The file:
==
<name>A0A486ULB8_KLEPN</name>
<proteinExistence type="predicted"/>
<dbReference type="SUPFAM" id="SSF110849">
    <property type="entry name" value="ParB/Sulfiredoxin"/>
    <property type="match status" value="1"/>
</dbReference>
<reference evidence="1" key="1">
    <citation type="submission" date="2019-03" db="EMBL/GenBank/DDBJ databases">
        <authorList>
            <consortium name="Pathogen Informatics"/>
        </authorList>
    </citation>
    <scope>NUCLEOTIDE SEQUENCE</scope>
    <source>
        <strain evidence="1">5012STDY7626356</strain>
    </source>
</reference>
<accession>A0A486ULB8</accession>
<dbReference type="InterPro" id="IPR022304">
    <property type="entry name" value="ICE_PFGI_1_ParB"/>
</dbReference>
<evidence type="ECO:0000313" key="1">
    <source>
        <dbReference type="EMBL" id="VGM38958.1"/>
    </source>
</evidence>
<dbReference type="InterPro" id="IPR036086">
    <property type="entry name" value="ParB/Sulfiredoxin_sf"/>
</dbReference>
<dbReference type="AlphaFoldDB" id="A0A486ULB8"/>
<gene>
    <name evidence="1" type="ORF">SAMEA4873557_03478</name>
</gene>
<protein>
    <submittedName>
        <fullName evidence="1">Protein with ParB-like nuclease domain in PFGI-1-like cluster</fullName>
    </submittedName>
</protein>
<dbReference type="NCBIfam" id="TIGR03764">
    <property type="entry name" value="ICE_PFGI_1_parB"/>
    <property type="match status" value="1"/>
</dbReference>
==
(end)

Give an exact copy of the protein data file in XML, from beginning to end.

<name>A0A486ULB8_KLEPN</name>
<proteinExistence type="predicted"/>
<dbReference type="SUPFAM" id="SSF110849">
    <property type="entry name" value="ParB/Sulfiredoxin"/>
    <property type="match status" value="1"/>
</dbReference>
<reference evidence="1" key="1">
    <citation type="submission" date="2019-03" db="EMBL/GenBank/DDBJ databases">
        <authorList>
            <consortium name="Pathogen Informatics"/>
        </authorList>
    </citation>
    <scope>NUCLEOTIDE SEQUENCE</scope>
    <source>
        <strain evidence="1">5012STDY7626356</strain>
    </source>
</reference>
<accession>A0A486ULB8</accession>
<dbReference type="InterPro" id="IPR022304">
    <property type="entry name" value="ICE_PFGI_1_ParB"/>
</dbReference>
<evidence type="ECO:0000313" key="1">
    <source>
        <dbReference type="EMBL" id="VGM38958.1"/>
    </source>
</evidence>
<dbReference type="InterPro" id="IPR036086">
    <property type="entry name" value="ParB/Sulfiredoxin_sf"/>
</dbReference>
<dbReference type="AlphaFoldDB" id="A0A486ULB8"/>
<gene>
    <name evidence="1" type="ORF">SAMEA4873557_03478</name>
</gene>
<protein>
    <submittedName>
        <fullName evidence="1">Protein with ParB-like nuclease domain in PFGI-1-like cluster</fullName>
    </submittedName>
</protein>
<dbReference type="NCBIfam" id="TIGR03764">
    <property type="entry name" value="ICE_PFGI_1_parB"/>
    <property type="match status" value="1"/>
</dbReference>